For the most part, decision-makers in the sports world have complete control over their own decisions. They don't resort to any sort of voodoo or superstition, because they believe that with the right analysis, they can make the correct decision. In other words, they're the complete opposite of fans, who often believe in things like curses and omens and destiny.
But there is one event where those same decision-makers turn into crazed fans that try to create their own good luck. That event? The NBA Draft Lottery. Every year, several NBA personnel people gather together for what essentially amounts to a random drawing. It's not totally random, because there are weighted odds, but it's pretty close. Even the worst team in basketball has just a one in four chance of landing the top pick.
So what happens, then, when you force a bunch of decision-makers to make public appearances at a drawing over which they have no control? You get superstitions! You get random good luck charms! You get NBA executives acting like crazy fans! And because these people aren't used to being superstitious, you get some pretty silly good luck charms. I'm talking about things that even the most ardent fans don't consider.
What are some of those good luck charms? Make the jump with us as we look back at ten of the most ridiculous successful and unsuccessful good luck charms in NBA Draft Lottery history.
FIVE GOOD LUCK CHARMS THAT WORKED
1. 1985: Dave DeBusschere and the lucky horseshoe that got Patrick Ewing.
Legend has it that the reason the Knicks won the inaugural NBA Draft Lottery in 1985 was because David Stern let it happen. This legend has lived on in Internet fame forever, thanks to the magic of YouTube.
But that legend is folklore. Here's the real truth: the Knicks won the lottery thanks to the presence of a lucky horseshoe. Specifically, the lucky horseshoe of On The Road Again, a winner of the pacing triple crown. According to a 2005 Newark Star-Ledger article by David Waldstein, the Knicks' PR man used to work at Yonkers Raceway, and he was able to borrow the horseshoe for the night.
Former Knicks director of communications John Cirillo worked at Yonkers Raceway and had asked driver Buddy Gilmour if he could borrow one of the pacer's shoes for the lottery.
When he got to the Waldorf ballroom, which was filled with executives from the seven teams (no fans were in attendance), he showed the horseshoe to DeBusschere, who was dressed in a light blue/gray suit with a matching tie.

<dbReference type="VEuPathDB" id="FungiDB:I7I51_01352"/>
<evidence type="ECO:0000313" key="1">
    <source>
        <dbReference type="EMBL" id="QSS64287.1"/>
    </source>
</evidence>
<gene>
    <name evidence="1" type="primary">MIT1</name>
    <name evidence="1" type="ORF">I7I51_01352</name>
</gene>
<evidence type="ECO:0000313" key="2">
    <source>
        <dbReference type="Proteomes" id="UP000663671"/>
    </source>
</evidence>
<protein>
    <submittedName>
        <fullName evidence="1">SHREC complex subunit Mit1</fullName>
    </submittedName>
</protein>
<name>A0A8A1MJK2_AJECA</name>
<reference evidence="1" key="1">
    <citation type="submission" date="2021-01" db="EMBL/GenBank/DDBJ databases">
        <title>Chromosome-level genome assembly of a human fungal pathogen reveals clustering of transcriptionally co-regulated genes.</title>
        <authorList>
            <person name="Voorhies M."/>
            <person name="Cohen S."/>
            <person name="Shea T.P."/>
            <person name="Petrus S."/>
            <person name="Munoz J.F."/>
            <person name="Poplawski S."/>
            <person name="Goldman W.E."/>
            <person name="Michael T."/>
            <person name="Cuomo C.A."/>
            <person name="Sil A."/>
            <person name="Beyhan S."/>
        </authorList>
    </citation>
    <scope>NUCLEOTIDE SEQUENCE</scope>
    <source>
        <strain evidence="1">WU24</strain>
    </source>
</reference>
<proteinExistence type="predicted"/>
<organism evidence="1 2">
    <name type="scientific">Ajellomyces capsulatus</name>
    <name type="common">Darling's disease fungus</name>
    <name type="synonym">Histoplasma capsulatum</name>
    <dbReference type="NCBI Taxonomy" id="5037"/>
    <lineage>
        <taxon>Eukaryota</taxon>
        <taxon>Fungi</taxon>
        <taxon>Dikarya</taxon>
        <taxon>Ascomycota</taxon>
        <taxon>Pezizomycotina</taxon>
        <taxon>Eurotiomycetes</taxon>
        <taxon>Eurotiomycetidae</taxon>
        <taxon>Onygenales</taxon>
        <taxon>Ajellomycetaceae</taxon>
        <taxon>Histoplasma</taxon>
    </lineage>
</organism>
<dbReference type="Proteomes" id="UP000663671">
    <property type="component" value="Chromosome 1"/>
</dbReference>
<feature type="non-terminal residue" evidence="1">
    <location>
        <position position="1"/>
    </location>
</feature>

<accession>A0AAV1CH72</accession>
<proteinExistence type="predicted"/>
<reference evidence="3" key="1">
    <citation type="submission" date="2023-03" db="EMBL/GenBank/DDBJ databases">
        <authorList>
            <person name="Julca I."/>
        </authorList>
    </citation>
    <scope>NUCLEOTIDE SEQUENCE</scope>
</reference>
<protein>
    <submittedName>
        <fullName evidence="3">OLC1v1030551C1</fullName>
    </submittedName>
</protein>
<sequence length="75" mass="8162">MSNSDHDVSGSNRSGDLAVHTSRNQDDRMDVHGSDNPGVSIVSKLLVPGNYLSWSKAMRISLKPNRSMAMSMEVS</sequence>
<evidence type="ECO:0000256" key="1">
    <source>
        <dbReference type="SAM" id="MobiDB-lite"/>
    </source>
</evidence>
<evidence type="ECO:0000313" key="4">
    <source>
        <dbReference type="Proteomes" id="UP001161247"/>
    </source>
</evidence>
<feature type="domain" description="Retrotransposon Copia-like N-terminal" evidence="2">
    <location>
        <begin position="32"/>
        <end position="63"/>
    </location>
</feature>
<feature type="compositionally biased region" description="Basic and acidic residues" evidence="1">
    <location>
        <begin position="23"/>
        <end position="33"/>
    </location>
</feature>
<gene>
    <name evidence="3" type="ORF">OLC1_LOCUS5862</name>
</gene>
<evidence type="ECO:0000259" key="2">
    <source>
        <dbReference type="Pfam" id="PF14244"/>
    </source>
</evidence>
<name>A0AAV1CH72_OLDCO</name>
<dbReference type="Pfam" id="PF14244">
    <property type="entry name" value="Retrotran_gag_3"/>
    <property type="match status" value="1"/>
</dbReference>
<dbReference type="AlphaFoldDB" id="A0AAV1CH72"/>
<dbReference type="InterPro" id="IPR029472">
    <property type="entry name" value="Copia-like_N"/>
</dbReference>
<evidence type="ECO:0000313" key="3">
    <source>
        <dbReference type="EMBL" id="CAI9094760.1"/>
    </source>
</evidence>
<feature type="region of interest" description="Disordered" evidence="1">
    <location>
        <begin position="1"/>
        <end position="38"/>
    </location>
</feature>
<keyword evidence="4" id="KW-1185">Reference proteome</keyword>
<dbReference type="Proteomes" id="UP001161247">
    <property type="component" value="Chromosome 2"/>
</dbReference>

"Dave was also a racing fan," Cirillo recalled. "What better good-luck charm could there be? I mean, this was the Patrick Ewing of trotters. Dave gave it a good rub before he went up on the stage."
That's a bad comparison, sir. On The Road Again actually won when it counted. Hey-O!
2. 1993: A cow magnet moves the Warriors up
The Golden State Warriors didn't get the top pick in 1993, but they did move up to the third selection despite having the seventh-best record that season. Why? Well, a fake cow magnet, of course. Via a 1993 San Francisco Chronicle article:
The Warriors armed Don Nelson with the aforementioned good-luck charm for yesterday's NBA draft lottery and mo-o-o-o- oved up (get it?) from their rightful No. 7 place in the draft to a lofty No. 3.
When the Warriors announced that coach/general manager Nelson would be relying on a cow magnet for luck, cynics fretted that Nellie, the naive farm boy, had bought one of those fake cow magnets sold by slick New York City street vendors.
If so, the joke was on them.
Great lede, guys. Scott Ostler, you should be very proud of yourself. In the end, the Warriors ended up trading for the actual number one pick, Chris Webber. One season later, they traded Webber away. I guess those cynics were right about the cow magnet being bad luck.
3. 1996: A crystal basketball for AI
Philadelphia owner Pat Croce in 1996 brought a miniature crystal basketball that came from Ireland. That year, the Sixers won the right to select Allen Iverson after they finished the season with the second-worst record.
Legend has it that Iverson still has that crystal ball. He refused to pass it to anyone and has shot it into his nerf hoop about 5000 times.